Third place winner of Bookshop's annual short story contest, 2018.
"Something to Chew On" by Rose K. Murphy
Drinking on a Thursday night was never a good idea. Harry knew this instinctively, but for some reason, he confirmed it every week.
Fridays he covered the Roosevelt Avenue turf in Queens. It was a headache to drive in the chaotic traffic, even without a hangover. Too many cars carried drivers from too many parts of the world with incompatible driving habits. He had learned to drive here, but that didn't make it any easier. Then there was the problem of finding parking, and, more importantly, avoiding a ticket for double parking when no spaces were available.
On a warm June morning, he picked up the loot at 8:30 am, packing the back of the truck. On the right side, he stacked large boxes filled with loose gumballs, m&m's, or little hard fruit-flavored candies. On the left side he loaded the boxes of two and a half inch clear plastic eggs filled with fake eyeballs, sticky baubles, plastic jewelry, or vampire fangs.
Truck full, he headed out of the Brooklyn warehouse. Harry slowed down to hit the red light in front of the corner deli. Leaving his truck idling, he jumped out get the coffee and bagel that were waiting for him. Harry plunked exact change on the counter and grabbed the paper bag.
"What happened to your face, mister?" asked the cashier's daughter. She stared at him from her perch next to her mother.
"Why aren't you in school?" Harry snapped, already jogging back to his truck.
He shifted into drive just after the light turned green. He heard a honk and decided not to hit the gas, taking his time to open his bagel and put his coffee in the drink holder. After a second honk, he eased forward.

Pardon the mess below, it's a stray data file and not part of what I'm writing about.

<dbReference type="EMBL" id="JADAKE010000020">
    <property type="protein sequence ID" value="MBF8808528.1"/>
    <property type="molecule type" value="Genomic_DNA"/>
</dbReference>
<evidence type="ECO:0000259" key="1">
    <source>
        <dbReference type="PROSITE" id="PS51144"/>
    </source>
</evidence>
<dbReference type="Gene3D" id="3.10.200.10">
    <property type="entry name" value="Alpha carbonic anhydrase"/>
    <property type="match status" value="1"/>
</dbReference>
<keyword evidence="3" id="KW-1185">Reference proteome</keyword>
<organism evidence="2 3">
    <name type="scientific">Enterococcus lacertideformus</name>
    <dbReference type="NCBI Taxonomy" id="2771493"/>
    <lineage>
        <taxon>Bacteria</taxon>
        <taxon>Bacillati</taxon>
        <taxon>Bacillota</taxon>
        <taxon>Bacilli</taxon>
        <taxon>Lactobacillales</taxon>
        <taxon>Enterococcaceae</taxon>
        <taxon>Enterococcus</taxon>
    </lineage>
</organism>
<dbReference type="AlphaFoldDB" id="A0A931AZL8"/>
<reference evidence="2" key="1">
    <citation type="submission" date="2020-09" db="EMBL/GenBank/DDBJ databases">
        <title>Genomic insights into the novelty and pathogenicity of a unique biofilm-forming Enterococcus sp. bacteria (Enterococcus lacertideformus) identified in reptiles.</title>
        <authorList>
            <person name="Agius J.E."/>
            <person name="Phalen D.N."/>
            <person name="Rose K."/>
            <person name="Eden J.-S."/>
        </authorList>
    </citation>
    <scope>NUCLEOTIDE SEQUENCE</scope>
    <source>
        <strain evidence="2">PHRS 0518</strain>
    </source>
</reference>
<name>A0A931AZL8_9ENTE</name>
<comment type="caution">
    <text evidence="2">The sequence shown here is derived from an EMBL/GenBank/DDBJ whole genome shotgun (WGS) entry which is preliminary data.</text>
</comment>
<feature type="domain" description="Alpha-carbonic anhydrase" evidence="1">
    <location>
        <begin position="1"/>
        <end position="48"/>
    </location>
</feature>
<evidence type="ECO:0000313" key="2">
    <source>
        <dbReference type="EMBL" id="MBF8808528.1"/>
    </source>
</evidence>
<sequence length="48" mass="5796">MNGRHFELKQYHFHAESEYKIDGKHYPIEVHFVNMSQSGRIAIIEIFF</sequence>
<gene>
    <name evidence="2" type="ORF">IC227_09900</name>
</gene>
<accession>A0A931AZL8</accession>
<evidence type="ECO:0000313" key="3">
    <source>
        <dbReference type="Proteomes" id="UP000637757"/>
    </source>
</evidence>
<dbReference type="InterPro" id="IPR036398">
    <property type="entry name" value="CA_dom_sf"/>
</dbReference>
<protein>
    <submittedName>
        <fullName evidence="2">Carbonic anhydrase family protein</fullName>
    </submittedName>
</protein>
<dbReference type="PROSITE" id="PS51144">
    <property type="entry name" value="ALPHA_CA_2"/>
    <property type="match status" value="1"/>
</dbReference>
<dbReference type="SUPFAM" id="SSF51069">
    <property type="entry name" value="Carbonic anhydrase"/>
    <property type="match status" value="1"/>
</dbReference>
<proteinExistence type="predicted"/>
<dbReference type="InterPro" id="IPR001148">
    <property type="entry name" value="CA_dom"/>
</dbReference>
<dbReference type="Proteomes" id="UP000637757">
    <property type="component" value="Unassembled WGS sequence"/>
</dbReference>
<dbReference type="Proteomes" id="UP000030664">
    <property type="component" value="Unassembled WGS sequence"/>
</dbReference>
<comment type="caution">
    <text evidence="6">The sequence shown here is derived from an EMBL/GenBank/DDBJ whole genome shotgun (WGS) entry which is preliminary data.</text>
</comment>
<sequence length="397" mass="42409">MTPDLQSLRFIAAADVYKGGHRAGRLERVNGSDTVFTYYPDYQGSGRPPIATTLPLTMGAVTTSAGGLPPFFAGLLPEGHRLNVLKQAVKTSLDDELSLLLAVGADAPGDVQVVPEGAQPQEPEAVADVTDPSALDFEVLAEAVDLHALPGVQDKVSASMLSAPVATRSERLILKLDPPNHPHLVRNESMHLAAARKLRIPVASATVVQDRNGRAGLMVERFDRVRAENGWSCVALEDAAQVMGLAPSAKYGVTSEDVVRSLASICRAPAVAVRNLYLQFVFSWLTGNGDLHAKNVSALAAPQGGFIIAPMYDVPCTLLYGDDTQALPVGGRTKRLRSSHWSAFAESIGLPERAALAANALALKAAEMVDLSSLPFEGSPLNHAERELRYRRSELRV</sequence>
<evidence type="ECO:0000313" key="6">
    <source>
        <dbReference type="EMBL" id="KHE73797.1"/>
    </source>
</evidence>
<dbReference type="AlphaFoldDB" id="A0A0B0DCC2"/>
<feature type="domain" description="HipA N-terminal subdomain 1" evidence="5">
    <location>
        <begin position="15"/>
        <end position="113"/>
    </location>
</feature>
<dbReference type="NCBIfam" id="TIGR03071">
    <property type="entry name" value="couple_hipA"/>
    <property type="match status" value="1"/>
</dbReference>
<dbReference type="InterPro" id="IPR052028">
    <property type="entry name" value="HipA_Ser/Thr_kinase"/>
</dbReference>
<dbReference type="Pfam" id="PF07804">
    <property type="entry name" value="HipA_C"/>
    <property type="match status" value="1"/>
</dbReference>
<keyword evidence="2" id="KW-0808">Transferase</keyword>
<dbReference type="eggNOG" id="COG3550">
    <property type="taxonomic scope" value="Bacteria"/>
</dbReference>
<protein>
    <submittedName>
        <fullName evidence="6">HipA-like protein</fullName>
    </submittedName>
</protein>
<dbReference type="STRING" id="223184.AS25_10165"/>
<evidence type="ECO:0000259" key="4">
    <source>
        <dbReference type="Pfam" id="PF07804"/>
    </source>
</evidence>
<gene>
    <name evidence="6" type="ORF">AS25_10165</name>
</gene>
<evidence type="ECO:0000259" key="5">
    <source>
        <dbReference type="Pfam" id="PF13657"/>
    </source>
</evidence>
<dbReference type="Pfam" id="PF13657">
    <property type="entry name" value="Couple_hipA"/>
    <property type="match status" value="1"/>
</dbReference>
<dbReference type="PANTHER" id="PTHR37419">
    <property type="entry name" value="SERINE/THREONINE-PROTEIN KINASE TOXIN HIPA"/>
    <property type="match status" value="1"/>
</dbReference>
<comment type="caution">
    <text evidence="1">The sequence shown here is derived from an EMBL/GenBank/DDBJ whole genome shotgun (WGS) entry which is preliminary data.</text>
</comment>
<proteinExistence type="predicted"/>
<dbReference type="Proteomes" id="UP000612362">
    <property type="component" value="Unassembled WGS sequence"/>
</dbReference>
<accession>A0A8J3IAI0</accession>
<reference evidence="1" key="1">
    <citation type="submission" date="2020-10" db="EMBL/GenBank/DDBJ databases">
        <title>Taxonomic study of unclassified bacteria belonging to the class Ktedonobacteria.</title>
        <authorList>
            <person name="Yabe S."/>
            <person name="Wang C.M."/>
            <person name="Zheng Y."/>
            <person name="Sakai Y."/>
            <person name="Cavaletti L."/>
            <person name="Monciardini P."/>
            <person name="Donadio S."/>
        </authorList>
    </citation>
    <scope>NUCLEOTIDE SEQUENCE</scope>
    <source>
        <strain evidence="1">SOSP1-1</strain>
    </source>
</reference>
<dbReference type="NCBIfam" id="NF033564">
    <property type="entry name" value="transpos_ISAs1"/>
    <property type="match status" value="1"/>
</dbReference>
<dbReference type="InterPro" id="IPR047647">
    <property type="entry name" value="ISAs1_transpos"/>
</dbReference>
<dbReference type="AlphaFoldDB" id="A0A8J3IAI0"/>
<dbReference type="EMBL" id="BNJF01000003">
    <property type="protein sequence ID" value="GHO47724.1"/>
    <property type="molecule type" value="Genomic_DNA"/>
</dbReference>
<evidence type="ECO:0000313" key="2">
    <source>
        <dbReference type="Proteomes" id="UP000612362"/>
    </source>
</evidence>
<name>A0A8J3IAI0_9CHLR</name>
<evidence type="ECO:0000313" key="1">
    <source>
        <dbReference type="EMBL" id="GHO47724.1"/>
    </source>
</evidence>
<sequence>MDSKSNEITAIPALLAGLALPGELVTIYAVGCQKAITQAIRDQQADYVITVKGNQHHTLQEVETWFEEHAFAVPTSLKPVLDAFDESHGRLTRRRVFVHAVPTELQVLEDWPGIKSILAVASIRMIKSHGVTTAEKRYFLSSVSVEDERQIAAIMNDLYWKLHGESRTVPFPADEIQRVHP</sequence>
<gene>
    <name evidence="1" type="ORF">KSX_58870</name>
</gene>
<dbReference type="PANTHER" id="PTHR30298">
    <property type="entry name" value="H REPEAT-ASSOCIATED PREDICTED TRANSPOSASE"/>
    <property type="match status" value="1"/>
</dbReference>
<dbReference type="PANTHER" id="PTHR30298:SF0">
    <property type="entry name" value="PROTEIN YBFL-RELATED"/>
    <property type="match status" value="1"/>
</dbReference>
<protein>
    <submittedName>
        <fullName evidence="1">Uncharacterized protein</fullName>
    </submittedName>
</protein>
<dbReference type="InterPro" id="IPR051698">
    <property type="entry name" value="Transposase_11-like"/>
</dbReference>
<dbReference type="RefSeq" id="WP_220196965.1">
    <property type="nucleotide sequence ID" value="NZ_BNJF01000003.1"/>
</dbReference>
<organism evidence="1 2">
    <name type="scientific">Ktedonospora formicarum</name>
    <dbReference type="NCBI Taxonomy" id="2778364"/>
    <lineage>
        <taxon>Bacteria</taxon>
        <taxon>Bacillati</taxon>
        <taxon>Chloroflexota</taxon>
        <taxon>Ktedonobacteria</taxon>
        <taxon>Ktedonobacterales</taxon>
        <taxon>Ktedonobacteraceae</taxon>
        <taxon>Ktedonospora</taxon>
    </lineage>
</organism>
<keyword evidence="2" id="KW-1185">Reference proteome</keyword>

On his way down Flushing Avenue, a sedan jerked out in front of him. He stopped short. The bagel flew off the passenger seat onto the mud-caked floor.
Harry groaned, stifling a curse.
He sipped his coffee at the next light. It felt too hot on his upper lip. In the rearview mirror he saw the swelling and discoloration. He smirked, but that hurt, too.
When he got to the first drop point, Harry pulled in by a fire hydrant. He picked up his bagel, pulled it in half and took a bite from the clean side. Something felt wrong. His left front tooth was loose. He sipped his coffee and wondered what happened last night.
Lost in thought, he took another bite. His tooth dislodged into the bagel.
He felt the blood rush into his mouth and felt the empty spot with his tongue. This was bad, even for a Friday. He spit out the bagel and freed his tooth. Not sure what to do with it and wishing that his job provided insurance, Harry slipped his tooth into the shirt pocket of his uniform.
Time to get to work.
Harry spent the rest of the day lugging candy and toys to clusters of child-sized vending machines, unlocking and restocking, emptying the quarters into a safebox on wheels, bending over to fill and collect from the bottom containers. At each stop, six containers of goods were filled, six containers of quarters removed. Once he got started, he focused on driving and parking, paying only enough attention at each stop to match the refills to what was already sitting in each dispenser.
When his shift was over, he drove back to the warehouse. He signed over the money box and returned the leftover candy and toys. He congratulated himself on making it through a whole day without a parking ticket. Not a bad day. He would celebrate later with a drink.
On his way home, he stopped at the deli.
"Brooklyn-Queens Day," said the cashier's daughter.
"What?...Hey, can I get a roast beef sandwich?" he called over her head.
"That's why there's no school.” He felt her eyes glaring at his face. “You’re lip is purple."
Harry felt his now empty shirt pocket. He swore under his breath. He handed a few bills to the cashier. He took his bag and turned to go.
"What about your change?" asked the cashier's daughter.
"Keep it," he replied.
Maya took the quarter from her mother. She imagined sinking her teeth into a giant gumball. On her way home, she would get one from her favorite machine in front of the grocery store on Roosevelt Avenue.
Originally from Queens, NY, Rose K. Murphy is a writer and artist who lives in Watsonville with her family. She authors the blog CoilingForLyme.com and is working on a science fiction novel.